Reviewing Levofloxacin Safety: Levofloxacin Maintains
a Favorable Risk-Benefit Profile


Quinolones were first introduced in the 1960s, and since that time, they have undergone numerous structural modifications to become mainstays of antimicrobial therapy. Over their long history of use, safety concerns have been raised, with some adverse drug reactions (ADRs) reported as class effects while others remain linked to individual agents. However, during the past 20 years, levofloxacin has continued to be used extensively and, unlike many other comparator fluoroquinolones, has been shown to maintain efficacy, while at the same time providing a positive risk-benefit ratio. Recently, additional issues relating to safety have been raised, particularly relating to hepatic and renal problems. To discuss the validity of these issues, a panel of international experts came together to review and update the safety data relating to levofloxacin, with presentations by Prof. Rafael Cantón, Spain who reported on resistance issues, followed by Emeritus Prof. Lionel A. Mandell, Canada, who reviewed the use of levofloxacin in the respiratory setting, and the moderator of the session, Prof. Kurt G. Naber, Germany, who outlined the use of levofloxacin in urology.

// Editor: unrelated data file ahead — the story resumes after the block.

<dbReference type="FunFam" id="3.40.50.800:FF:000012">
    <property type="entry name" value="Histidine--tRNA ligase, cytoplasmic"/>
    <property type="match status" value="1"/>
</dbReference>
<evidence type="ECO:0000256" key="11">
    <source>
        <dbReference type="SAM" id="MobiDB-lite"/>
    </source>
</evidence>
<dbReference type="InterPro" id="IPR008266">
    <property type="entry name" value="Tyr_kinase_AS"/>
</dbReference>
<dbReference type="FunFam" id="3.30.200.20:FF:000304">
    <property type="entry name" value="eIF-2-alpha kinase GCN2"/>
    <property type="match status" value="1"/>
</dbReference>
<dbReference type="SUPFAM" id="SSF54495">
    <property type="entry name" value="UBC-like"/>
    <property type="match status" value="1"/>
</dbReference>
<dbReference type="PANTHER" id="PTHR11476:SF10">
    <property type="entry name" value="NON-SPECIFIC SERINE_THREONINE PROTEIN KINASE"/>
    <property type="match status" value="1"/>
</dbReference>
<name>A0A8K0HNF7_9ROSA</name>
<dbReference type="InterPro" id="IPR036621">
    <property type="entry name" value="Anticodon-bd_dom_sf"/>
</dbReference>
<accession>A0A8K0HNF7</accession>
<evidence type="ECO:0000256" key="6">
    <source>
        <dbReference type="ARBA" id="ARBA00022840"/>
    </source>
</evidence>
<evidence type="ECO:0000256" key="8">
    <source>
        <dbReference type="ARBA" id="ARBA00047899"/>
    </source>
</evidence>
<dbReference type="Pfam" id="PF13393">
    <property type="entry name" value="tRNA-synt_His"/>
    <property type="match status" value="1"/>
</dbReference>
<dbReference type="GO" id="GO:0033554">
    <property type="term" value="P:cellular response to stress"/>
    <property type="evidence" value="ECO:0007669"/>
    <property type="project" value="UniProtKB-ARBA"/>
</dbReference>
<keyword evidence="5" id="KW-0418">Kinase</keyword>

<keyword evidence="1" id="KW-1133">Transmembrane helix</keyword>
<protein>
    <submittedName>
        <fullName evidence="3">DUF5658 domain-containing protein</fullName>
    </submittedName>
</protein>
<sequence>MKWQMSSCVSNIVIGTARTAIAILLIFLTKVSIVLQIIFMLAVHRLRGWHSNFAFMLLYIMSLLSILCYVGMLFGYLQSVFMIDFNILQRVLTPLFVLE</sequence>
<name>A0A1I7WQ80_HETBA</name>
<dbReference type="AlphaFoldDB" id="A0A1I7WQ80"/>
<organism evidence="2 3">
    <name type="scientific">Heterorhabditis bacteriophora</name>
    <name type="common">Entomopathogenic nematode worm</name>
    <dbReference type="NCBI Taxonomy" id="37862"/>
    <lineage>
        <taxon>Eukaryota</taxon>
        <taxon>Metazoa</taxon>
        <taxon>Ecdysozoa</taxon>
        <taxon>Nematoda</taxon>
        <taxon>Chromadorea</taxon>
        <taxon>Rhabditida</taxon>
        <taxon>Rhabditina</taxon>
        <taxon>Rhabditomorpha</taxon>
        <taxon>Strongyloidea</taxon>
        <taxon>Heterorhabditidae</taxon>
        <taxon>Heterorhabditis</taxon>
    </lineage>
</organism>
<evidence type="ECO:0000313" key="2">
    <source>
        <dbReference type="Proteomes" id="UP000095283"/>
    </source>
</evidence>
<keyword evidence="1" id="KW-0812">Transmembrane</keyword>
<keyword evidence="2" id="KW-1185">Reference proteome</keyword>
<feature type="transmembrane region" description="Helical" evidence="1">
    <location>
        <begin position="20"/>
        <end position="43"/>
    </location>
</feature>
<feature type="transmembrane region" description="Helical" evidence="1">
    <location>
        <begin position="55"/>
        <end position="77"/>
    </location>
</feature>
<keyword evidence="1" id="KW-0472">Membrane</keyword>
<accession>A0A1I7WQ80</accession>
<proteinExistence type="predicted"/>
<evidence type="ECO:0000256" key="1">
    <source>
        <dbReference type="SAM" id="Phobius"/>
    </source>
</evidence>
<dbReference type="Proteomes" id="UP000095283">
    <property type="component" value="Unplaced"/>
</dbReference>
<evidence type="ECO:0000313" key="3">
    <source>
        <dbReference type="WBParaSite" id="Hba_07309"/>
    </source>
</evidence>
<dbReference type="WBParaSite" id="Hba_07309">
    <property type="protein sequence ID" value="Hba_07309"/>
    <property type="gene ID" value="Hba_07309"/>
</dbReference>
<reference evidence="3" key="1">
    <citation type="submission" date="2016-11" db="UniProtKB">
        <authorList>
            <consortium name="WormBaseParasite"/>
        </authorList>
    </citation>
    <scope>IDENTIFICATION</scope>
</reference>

Levofloxacin has been used continuously in Japan since it was first launched in 1993 with the 7th Japanese updated package insert revised in November 2011. This reported that the main ADRs for levofloxacin in Japan and China from clinical and post-approval clinical trials of 1,930 patients were similar to those reported as fluoroquinolone-class effects, namely, nausea (3.3%), dizziness (3.1%), decreased white blood cell (WBC) count (2.7%), insomnia (2.6%), and increased alanine aminotransferase (ALT) (1.7%) (Figure) (1).

Click on image to enlarge.

Supporting the safety of levofloxacin are results from a large post-marketing study conducted from October 2009 to September 2010, which reported no significant safety problems. Gastrointestinal disorders were reported in 0.64%, abnormal laboratory findings in 0.31%, and skin and subcutaneous tissue disorders in 0.19%. The overall ADR rate was 1.6% (482 out of 29,880 patients) (1).

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Levofloxacin has been used extensively worldwide, with a very long-established track record. It has been marketed in 124 countries with more than 851 million total prescriptions. This extensive database provides clear evidence supporting the use of levofloxacin in many different patient groups and its safety and efficacy have been confirmed with global practice guidelines. This post-marketing surveillance is ongoing, providing an invaluable and growing database of any potential ADRs, allowing physicians to feel secure about the relative safety of this very useful agent.

(1) Hori S, et al. Jpn J Chemother 2011; 59: 614-33.


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